Ambicatus (or Ambigatos in Gaulish) is mentioned in the founding legend of Mediolanum (Milan) by Livy, whose source is Timagenes, as a king of the Bituriges, "kings of the world" as their name suggests, who ruled over the Celts in central Gaul, between Hispania and Germany, in the days of Tarquinius Priscus (the fifth century BCE). Ambicatus sent his sister's sons, Bellovesus and Segovesus, with many followers drawn from numerous tribes, to found new colonies in the Hercynian forest and in northern Italy, in the early sixth century BC. Bellovesus founded Mediolanum. If Ambicatus was an authentic historical figure, rather than a construct to express the linked origins of Celtic tribes in northern Italy and beyond the Alps, most likely he was the leader of the most powerful tribe in a military alliance, from which the Celtic colonizers of Italy were apparently drawn.
- Livius, Ab Urbe condita 5.34-35.3.
- The Bituriges had their capital in Avaricum, today Bourges.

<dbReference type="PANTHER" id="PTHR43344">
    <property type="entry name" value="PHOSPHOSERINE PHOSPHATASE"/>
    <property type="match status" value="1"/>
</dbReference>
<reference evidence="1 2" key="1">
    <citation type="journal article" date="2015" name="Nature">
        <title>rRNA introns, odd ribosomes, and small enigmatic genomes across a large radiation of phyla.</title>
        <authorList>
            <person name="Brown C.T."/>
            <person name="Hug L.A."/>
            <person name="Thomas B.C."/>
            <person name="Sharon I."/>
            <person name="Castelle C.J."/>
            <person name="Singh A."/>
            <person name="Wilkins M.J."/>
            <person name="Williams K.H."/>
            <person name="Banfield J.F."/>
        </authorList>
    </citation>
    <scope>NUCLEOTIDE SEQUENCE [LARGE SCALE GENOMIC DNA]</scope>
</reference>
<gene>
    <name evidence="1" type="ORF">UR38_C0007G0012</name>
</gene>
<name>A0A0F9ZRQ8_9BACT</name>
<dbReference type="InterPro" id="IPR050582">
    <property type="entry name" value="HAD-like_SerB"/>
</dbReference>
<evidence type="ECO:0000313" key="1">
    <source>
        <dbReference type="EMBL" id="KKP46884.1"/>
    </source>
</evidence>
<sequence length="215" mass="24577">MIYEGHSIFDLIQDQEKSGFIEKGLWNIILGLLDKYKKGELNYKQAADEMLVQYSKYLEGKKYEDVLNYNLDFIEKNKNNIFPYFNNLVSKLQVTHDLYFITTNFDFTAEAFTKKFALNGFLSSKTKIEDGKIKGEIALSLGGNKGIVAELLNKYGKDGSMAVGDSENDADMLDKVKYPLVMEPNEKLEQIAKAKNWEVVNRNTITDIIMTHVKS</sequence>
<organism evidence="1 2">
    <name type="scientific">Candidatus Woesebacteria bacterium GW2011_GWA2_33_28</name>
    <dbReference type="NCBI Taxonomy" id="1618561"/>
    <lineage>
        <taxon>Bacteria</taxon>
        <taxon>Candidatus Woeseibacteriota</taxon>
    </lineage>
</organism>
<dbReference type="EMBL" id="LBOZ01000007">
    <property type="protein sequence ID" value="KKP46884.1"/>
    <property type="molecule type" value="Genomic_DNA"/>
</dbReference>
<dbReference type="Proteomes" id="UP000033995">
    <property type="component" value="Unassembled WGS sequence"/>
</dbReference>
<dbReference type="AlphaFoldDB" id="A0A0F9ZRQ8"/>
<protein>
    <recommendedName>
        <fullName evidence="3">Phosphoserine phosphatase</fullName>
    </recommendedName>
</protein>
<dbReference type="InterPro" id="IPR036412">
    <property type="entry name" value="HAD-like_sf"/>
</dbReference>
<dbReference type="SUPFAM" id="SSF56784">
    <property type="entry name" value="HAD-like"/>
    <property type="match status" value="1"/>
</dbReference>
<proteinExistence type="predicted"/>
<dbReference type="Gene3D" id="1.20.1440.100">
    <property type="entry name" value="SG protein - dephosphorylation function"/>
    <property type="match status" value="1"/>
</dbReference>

- From bitu = world (cf. Welsh byd or Breton bed of same meaning) and rix = king (cognate to Latin rex)
- "The names Ambigatus, the very wise, Segovesus, having knowledge of victory, and Bellovesus are poetical names," Richard Wellington Husband observed, in "Kelts and Ligurians" Classical Philology 6.4 (October 1911), pp. 385-401.
- Bituriges, and the surrounding Arverni, Senones, Aedui, Ambarri, Carnutes and Aulerci, are noted by Livy.
- "The diffusion of the Ambicatus legend would help to preserve unity by recalling the mythic greatness of the past," J.A. McCulloch remarked, in The Religion of the Ancient Celts (1911), ch.II, pp 19ff.
- Smith, William (1867). "Ambigatus". In William Smith. Dictionary of Greek and Roman Biography and Mythology 1. Boston: Little, Brown and Company. p. 138.
- Smith, William (1870). Dictionary of Greek and Roman Biography and Mythology. Boston: Little, Brown, and Company. p. 138.